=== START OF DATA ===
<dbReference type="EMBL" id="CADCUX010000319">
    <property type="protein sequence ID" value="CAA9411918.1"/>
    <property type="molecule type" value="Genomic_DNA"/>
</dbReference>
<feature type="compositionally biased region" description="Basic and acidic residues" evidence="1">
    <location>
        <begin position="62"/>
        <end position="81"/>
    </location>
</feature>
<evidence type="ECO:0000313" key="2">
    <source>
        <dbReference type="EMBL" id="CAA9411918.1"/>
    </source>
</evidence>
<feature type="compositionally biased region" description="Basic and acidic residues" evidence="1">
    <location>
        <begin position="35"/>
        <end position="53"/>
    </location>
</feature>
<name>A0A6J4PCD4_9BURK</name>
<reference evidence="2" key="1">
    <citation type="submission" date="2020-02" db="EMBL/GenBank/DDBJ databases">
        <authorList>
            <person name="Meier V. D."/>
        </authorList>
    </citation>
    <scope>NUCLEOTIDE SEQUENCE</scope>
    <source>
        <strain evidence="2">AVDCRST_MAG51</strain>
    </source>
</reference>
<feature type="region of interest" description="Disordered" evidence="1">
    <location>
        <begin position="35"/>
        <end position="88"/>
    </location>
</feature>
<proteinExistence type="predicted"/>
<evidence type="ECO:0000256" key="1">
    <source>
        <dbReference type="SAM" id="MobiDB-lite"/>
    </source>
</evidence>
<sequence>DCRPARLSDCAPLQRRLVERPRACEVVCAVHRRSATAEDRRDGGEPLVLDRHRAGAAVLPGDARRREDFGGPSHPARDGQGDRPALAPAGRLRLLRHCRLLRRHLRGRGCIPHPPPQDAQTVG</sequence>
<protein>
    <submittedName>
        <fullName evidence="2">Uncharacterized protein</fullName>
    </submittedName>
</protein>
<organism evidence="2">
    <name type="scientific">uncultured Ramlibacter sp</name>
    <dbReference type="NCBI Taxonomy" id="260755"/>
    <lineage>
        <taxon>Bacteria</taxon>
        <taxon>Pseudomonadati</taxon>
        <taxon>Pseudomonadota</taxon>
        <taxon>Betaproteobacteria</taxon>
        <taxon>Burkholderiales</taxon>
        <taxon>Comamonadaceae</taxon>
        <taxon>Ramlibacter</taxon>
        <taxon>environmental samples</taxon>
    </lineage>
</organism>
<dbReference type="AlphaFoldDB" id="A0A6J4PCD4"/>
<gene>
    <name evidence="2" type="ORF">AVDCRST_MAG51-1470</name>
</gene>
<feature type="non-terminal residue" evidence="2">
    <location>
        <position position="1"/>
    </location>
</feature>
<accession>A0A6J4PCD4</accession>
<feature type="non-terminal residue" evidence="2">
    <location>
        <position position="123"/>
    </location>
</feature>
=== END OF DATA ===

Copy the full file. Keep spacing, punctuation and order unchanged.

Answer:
<dbReference type="EMBL" id="CADCUX010000319">
    <property type="protein sequence ID" value="CAA9411918.1"/>
    <property type="molecule type" value="Genomic_DNA"/>
</dbReference>
<feature type="compositionally biased region" description="Basic and acidic residues" evidence="1">
    <location>
        <begin position="62"/>
        <end position="81"/>
    </location>
</feature>
<evidence type="ECO:0000313" key="2">
    <source>
        <dbReference type="EMBL" id="CAA9411918.1"/>
    </source>
</evidence>
<feature type="compositionally biased region" description="Basic and acidic residues" evidence="1">
    <location>
        <begin position="35"/>
        <end position="53"/>
    </location>
</feature>
<name>A0A6J4PCD4_9BURK</name>
<reference evidence="2" key="1">
    <citation type="submission" date="2020-02" db="EMBL/GenBank/DDBJ databases">
        <authorList>
            <person name="Meier V. D."/>
        </authorList>
    </citation>
    <scope>NUCLEOTIDE SEQUENCE</scope>
    <source>
        <strain evidence="2">AVDCRST_MAG51</strain>
    </source>
</reference>
<feature type="region of interest" description="Disordered" evidence="1">
    <location>
        <begin position="35"/>
        <end position="88"/>
    </location>
</feature>
<proteinExistence type="predicted"/>
<evidence type="ECO:0000256" key="1">
    <source>
        <dbReference type="SAM" id="MobiDB-lite"/>
    </source>
</evidence>
<sequence>DCRPARLSDCAPLQRRLVERPRACEVVCAVHRRSATAEDRRDGGEPLVLDRHRAGAAVLPGDARRREDFGGPSHPARDGQGDRPALAPAGRLRLLRHCRLLRRHLRGRGCIPHPPPQDAQTVG</sequence>
<protein>
    <submittedName>
        <fullName evidence="2">Uncharacterized protein</fullName>
    </submittedName>
</protein>
<organism evidence="2">
    <name type="scientific">uncultured Ramlibacter sp</name>
    <dbReference type="NCBI Taxonomy" id="260755"/>
    <lineage>
        <taxon>Bacteria</taxon>
        <taxon>Pseudomonadati</taxon>
        <taxon>Pseudomonadota</taxon>
        <taxon>Betaproteobacteria</taxon>
        <taxon>Burkholderiales</taxon>
        <taxon>Comamonadaceae</taxon>
        <taxon>Ramlibacter</taxon>
        <taxon>environmental samples</taxon>
    </lineage>
</organism>
<dbReference type="AlphaFoldDB" id="A0A6J4PCD4"/>
<gene>
    <name evidence="2" type="ORF">AVDCRST_MAG51-1470</name>
</gene>
<feature type="non-terminal residue" evidence="2">
    <location>
        <position position="1"/>
    </location>
</feature>
<accession>A0A6J4PCD4</accession>
<feature type="non-terminal residue" evidence="2">
    <location>
        <position position="123"/>
    </location>
</feature>